On the anniversary of the 1958 coup d’etat overthrowing the monarchy, the country is still haunted by a weakened system manipulated by political and military actors, writes Mina Al-Oraibi.
This month marked 60 years since the bloody coup d’etat that overthrew Iraq’s constitutional monarchy. King Faisal II and his entire immediate family, with the exception of one aunt, were killed in an act that would shape the future of the country for decades to come. The Hashemite monarchy was eliminated in Iraq as military coups were changing the face of the Arab world, in large part influenced by Egypt’s Gamal Abdel Nasser. Abdel Karim Qassem’s coup was followed by a struggle for power and a series of violent coups leading to the Baath party eventually seizing power.
With the death and destruction that Iraq has witnessed in the past few years and the current protests against state failures, this anniversary has barely made its mark in Iraq. It comes as a time that several Iraqi cities are witnessing demonstrations and calls for a “revolution of the poor”. Qassem and his allies tried to sell the coup as a revolution; however, in reality it was a military putsch.
The killing of King Faisal II was an attack on the head of state, the embodiment of Iraq’s sovereignty. The continuity symbolised by the monarchy was overthrown and followed by a bloody history, with a strong president at the heart of the political system.
From 1958 until 2003, the presidency became the most powerful entity in Iraq, with the president in effect holding all executive power, with varying degrees of influence among advisers and ministers according to the character of the president.
After the fall of the dictatorship of Saddam Hussein, there was a concerted effort to weaken the office of the president in an effort to ensure no one person could wield all power in the country. That was an important and welcome change in Iraq. However, what has replaced it is a weakened system, manipulated by various political and military actors. It also led to a near-erasure of the presidency, especially in the last four years.
Over its 37 years of existence, the monarchy was able to represent a unifying symbol for the nation; the head of state held a place above politics. King Faisal II only ruled for five years, coming of age in 1953, and yet he has a fond place in the heart of many Iraqis – including some who were born years after his killing. As time passes, those with adult memories of the monarchy and the progress Iraq was witnessing are dying. And yet that era continues to be seen as a golden age.
Since 2004, Iraq has been governed by a parliamentary system that has proven quite divisive. At the time, the idea was to have separate branches of government act as a counterbalance and ensure proper governance.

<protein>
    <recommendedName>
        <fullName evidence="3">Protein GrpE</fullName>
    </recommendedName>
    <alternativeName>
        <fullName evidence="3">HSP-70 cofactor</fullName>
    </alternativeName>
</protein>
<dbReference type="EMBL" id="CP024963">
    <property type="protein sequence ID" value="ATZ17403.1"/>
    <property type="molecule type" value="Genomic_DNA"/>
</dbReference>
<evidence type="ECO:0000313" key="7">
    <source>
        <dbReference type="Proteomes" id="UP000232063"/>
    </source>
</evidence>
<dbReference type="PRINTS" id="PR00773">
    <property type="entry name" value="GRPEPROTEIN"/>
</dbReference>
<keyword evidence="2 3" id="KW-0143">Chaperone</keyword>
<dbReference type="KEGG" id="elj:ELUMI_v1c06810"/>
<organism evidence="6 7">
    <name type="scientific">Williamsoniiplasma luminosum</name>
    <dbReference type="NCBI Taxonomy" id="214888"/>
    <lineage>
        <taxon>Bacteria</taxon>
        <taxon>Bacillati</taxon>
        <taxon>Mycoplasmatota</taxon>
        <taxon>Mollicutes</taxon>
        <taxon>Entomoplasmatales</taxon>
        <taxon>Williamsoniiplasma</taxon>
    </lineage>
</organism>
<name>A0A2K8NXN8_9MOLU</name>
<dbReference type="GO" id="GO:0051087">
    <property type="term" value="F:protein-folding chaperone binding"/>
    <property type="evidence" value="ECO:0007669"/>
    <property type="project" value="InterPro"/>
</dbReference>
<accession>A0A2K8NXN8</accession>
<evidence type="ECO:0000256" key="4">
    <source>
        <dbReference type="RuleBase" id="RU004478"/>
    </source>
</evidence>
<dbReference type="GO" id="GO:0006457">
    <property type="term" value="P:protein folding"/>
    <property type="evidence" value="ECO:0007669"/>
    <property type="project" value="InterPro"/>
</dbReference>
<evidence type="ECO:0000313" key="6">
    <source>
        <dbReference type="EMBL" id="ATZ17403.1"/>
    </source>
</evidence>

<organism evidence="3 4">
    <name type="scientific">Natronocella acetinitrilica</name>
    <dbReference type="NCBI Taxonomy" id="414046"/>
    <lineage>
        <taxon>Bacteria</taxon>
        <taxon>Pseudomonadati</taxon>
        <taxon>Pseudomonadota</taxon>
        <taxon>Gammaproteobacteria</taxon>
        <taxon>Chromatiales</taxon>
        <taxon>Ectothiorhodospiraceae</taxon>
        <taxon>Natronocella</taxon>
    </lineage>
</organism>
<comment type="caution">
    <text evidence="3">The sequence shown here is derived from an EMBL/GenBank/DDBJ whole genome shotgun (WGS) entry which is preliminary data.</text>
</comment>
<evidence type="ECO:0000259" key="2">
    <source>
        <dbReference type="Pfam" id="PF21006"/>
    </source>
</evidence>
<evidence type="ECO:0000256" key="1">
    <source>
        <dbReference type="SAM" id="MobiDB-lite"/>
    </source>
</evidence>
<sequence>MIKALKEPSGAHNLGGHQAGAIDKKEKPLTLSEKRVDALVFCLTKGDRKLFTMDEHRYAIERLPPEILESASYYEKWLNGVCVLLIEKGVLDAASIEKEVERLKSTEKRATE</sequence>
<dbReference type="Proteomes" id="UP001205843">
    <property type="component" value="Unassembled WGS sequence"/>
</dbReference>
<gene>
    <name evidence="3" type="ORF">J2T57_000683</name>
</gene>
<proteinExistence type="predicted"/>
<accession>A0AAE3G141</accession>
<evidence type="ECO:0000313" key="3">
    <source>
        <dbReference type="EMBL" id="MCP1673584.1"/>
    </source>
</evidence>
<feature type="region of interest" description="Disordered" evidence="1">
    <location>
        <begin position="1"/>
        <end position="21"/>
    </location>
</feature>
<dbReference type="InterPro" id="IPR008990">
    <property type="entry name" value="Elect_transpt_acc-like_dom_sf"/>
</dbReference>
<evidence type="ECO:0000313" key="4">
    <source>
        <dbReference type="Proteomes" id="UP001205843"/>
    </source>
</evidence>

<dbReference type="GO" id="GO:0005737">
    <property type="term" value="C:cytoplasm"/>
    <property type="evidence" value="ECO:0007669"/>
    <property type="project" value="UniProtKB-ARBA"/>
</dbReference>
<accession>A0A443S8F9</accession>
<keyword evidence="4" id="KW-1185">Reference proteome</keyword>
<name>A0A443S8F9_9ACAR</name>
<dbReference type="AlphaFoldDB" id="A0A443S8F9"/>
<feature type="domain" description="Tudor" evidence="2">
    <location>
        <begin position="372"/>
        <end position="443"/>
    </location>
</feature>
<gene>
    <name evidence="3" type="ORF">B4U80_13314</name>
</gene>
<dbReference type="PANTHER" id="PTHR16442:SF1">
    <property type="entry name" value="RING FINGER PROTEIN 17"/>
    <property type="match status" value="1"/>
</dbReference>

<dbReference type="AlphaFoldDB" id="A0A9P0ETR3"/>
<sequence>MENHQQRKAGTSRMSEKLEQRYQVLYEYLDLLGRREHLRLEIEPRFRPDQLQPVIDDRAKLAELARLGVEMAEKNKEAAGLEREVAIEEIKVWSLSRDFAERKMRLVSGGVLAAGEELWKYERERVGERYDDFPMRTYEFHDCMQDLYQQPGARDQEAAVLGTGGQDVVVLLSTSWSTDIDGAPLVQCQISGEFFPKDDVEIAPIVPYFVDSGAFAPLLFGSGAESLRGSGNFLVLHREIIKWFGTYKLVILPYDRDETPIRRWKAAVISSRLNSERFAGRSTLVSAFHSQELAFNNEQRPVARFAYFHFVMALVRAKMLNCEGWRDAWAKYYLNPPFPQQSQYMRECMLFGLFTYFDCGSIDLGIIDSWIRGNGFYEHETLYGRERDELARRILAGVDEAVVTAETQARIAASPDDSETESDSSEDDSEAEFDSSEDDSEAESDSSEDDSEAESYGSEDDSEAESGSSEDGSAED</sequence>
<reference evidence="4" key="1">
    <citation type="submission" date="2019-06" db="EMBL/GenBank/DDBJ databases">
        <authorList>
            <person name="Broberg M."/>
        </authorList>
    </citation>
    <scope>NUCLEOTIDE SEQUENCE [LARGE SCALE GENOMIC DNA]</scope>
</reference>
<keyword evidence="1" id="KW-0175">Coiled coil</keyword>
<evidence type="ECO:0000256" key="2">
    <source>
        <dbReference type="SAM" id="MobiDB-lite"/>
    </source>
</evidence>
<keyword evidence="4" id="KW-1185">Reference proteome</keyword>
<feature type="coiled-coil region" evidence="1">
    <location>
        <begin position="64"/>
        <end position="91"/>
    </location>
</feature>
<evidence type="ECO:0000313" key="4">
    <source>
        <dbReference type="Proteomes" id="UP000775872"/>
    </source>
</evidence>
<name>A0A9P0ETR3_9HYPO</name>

In reality, the prime minister’s position as commander-in-chief and leader of the cabinet has become close to being all-powerful. However, article 63 of the Iraqi constitution clearly states “the federal executive power shall consist of the President of the Republic and the Council of Ministers and shall exercise its powers in accordance with the constitution and the law”.
According to article 64 of the constitution, “the President of the Republic is the head of the state and a symbol of the unity of the country and represents the sovereignty of the country. He safeguards the commitment to the constitution and the preservation of Iraq’s independence, sovereignty, unity, the security of its territories in accordance with the provisions of the constitution”.
It is exactly those elements – as a “symbol of unity” representing the “sovereignty of the country” and the preservation of its independence – that Iraq is missing today.
If the presidency was functioning properly and with the right candidate, with the necessary checks of a legislature, cabinet and independent judiciary, it would fill a political void that has plagued Iraq.
The right candidate should be one with domestic and global stature to fill the role of head of state. Yet the choosing of the “right candidate” is being decided according to sect or ethnicity to fill one of the quotas in the power-sharing agreements struck between various political parties. That cannot continue if Iraq is to stabilise. The role of head of state cannot be undercut at such a critical time.
The deep malaise in Iraq has led to speculation about a potential military coup. Senior Iraqi officials for the first time since the disbanding of the army in 2003 have posited this as a possibility.
For a moment, it does not seem like such a bad idea. The Iraqi army proved its professionalism in the battle against ISIS while its leadership showed commitment to protecting the people of Iraq.
Some generals gained hero status among the survivors of ISIS as they liberating towns and cities subjected to the horrors of the terror group. An imposition of law and order is craved throughout the country. Overthrowing a corrupt system seems appealing at first.
But what happens the day after? There are enough armed groups with vested interests in Iraq to ensure years of bloodshed could ensue. Overthrowing a system would still need a new one to replace it – and filling the vacuum of sovereignty and unity would continue to pose a real challenge.
Iraq doesn’t need another coup but it does need a head of state that can look out for its citizens and rise above the messy political infighting playing the country.